To select the finalists, a panel of 19 judges reviewed 620 entries. More than 142 companies submitted designs in 55 categories, all of which were sold in the United States in 2018. A second “Blue-Ribbon Panel” of five judges chose two “Cards of the Year” and a “Judge’s Award for Excellence” as well.

While considering the submissions, judges graded designs based on originality, impact, “sendability,” design excellence, and value.

165 greeting cards were selected as finalists — seven of which belong to Minted artists!

Here’s a look into their amazing work.

“Birthday Tacos” by Olivia Herrick Design. Finalist in “Birthday (Humorous)” Category.


Bride to Be” by Julie Murray. Finalist in “Congratulations/Special Occasion” Category.


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5 etiquette guidelines for traditional wedding invitations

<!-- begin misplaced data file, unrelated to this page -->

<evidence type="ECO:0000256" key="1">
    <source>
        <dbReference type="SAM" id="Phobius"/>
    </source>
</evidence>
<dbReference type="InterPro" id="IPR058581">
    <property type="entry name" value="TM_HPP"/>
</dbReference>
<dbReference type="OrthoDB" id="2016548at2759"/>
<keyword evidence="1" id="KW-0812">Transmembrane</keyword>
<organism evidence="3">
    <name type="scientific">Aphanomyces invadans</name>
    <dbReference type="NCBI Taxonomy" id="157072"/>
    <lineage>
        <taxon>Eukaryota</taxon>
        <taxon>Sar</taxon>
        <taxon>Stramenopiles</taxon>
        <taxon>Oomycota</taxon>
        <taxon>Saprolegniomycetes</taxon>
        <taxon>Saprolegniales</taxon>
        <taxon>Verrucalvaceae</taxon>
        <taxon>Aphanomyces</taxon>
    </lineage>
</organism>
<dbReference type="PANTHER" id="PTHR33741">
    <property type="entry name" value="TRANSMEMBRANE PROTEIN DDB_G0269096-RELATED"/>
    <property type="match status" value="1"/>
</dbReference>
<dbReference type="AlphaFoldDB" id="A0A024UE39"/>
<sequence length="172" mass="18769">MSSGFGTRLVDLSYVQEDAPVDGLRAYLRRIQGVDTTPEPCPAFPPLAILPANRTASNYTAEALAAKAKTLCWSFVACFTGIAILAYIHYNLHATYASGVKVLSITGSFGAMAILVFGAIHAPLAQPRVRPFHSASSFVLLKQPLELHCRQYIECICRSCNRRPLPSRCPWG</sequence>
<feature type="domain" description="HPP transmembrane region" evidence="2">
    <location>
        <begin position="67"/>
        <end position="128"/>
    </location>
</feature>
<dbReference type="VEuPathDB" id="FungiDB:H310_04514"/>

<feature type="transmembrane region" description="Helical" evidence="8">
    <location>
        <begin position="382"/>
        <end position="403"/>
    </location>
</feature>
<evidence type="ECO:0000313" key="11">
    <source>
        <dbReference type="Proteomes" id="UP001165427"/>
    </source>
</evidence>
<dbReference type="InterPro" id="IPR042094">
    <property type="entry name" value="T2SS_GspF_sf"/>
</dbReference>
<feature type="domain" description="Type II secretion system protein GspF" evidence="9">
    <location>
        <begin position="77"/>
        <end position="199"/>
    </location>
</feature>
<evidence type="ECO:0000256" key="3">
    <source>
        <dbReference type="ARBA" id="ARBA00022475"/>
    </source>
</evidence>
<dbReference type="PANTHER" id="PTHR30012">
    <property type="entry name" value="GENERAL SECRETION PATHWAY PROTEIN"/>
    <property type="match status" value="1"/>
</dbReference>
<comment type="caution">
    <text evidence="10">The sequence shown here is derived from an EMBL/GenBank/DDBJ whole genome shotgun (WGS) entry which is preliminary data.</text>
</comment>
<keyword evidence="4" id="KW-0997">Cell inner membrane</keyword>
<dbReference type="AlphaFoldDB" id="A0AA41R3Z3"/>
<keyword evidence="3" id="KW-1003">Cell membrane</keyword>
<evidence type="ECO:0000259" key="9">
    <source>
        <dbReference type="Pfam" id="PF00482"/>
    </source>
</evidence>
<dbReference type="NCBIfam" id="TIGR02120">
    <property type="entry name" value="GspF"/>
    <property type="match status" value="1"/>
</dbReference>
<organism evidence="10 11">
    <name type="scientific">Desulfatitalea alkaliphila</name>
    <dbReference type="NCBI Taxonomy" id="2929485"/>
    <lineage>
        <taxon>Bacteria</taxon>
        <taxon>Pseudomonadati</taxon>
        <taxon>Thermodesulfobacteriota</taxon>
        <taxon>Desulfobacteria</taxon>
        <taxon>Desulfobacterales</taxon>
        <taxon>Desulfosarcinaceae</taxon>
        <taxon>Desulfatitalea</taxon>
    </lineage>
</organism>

Written by Jackie Mangiolino

When it comes to formal, traditional wedding invitations, there are entire books written on etiquette, and I’ve read nearly all of them. As a traditional invitation designer and etiquette lover, it’s my job to know every obscure rule in the book.

However, as a couple planning to get married, you may be more focused on the look of your invitation, than on hidden code within the wording. But proper, formal invitation etiquette will tell the story of your wedding, so it’s important not to make a major faux pas. I mean, the invitation is the first thing a guest sees, so let’s leave a good impression, right?

Here are my top five etiquette guidelines and tips for creating successful traditional wedding invitations.

View The Anatomy of a Wedding Invitation in closer view here on the Minted Wedding Planning Guide.

1. Check the spelling.